A well-meaning cadre of NBA scribes probably has the notes for their “I told you so” columns regarding the Memphis Grizzlies already in place. If Memphis downs the Oklahoma City Thunder on Wednesday, taking to the Western Conference finals for the first time in the franchise’s history, the immediate instinct will be to point to the team’s 35-14 record (including a Game 5 win) since the supposedly franchise-crippling Rudy Gay trade, and to remind anyone reading that the Grizzlies knocked off the currently favored San Antonio Spurs in the first round of the 2011 playoffs.
Such a crusade would probably be lead by this annoying mug, the only guy who picked Memphis over San Antonio in 2011, and one who routinely wears a Tony Allen T-shirt presumably outfitted with a pocket square and de rigueur protector for such pocket.
All those instincts should be tempered, though. Because exclaiming in that style after a potential Grizzlies second-round win would both over- and underestimate this team, all at once.
To the first point? These Grizzlies are supposed to be fully formed “in spite” of the Gay deal, and yet the still-evolving team has only won by a combined 18 points over an Oklahoma City team playing without Russell Westbrook for the first time in the franchise’s history. Toss in some suspect coaching maneuvers from Thunder head man Scott Brooks and often-disappointing play by potential second bananas Serge Ibaka and Kevin Martin, and you have a patsy waiting to fall by at least one one-sided turn out of three. Or four, considering Memphis’ tough Game 1 loss.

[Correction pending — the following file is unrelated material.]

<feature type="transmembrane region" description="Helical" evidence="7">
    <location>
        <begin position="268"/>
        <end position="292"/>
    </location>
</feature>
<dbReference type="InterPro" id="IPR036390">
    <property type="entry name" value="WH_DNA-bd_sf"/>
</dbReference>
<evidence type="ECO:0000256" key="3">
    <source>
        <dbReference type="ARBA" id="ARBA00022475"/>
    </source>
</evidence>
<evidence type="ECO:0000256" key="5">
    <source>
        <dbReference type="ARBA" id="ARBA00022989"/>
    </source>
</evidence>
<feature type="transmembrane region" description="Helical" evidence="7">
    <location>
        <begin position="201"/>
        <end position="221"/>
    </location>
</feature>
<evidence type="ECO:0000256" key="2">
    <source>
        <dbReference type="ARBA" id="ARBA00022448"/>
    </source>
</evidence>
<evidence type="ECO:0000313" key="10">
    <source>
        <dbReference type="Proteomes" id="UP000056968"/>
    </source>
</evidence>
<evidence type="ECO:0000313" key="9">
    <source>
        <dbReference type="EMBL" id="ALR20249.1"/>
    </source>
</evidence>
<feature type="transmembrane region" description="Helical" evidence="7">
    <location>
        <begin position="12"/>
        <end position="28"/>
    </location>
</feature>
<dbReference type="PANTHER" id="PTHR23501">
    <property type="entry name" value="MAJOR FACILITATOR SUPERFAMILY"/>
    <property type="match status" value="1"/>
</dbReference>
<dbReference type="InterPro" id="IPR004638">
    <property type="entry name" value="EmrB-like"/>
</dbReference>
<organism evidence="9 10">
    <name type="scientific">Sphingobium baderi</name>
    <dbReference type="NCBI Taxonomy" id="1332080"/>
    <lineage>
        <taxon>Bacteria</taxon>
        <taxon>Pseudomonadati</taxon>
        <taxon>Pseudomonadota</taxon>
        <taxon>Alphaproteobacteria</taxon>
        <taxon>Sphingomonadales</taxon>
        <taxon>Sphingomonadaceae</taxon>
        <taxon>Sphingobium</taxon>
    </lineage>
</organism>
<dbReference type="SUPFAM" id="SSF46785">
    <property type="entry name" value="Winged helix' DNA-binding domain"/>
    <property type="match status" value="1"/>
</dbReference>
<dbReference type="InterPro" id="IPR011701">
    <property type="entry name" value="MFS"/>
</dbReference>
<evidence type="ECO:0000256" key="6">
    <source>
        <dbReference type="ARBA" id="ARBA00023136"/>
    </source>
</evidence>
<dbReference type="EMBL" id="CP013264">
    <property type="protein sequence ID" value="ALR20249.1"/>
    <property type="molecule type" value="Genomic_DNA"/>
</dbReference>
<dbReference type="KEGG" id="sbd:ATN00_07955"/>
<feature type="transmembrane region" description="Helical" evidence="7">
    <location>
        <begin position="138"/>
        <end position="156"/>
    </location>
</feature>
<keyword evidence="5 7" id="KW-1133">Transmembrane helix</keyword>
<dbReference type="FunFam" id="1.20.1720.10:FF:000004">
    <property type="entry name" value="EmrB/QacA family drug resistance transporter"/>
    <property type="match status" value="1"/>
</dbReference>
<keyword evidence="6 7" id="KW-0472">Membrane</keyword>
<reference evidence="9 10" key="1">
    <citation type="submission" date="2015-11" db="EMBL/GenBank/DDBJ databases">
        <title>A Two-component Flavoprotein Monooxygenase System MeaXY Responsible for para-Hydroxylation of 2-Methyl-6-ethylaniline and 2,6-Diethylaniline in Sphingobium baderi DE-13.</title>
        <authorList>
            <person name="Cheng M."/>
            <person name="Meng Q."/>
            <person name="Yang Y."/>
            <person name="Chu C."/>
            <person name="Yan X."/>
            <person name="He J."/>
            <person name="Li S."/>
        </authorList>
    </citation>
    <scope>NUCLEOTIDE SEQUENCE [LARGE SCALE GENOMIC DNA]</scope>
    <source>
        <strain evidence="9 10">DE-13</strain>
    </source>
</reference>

To the latter point?
You underestimate the Grizzlies when your instinct following the team’s ascension leads you to giddiness in the wake of a potential victory over OKC, and probable showdown with a Spurs team with whom the Grizz match up so well. You should be expecting that the Grizzlies beat a Westbrook-less Thunder squad. You should be expecting the Grizzlies to overcome the home-court disadvantage against the Spurs, once again. The playoffs aren’t a time to suddenly sneer before trumpeting a Grizzlies team that initiated a massive and much-argued-over move midstream during the winter.
You’re either in or you’re out. If a deal to send Gay away for Tayshaun Prince and other parts that coach Lionel Hollins (sadly, in the case of Ed Davis) won’t use is a boon in basketball terms for Memphis, then you should be nodding smugly instead of applauding a Grizzlies “upset” win over the Westbrook-less Thunder. Virtue is its own reward, some dork with a side part once told us, and any preening following a Grizzlies win that should be expected should come off as tacky.
“Hero ball” is terrible. The Grizzlies were awful with Gay dominating late-game possessions in the postseason last year, and statistically the worst fourth-quarter team in the NBA prior to the trade mostly because Gay wasn’t “afraid to take the big one.” Inside-out play still dominates all even in the NBA’s modern, perimeter-dominated era. And efficiency matters in the playoffs, when the rotations tighten and every possession counts.
Followers of this logic can’t have it both ways, though. The Memphis Grizzlies are supposed to be here. If they win, act like you’ve been there before.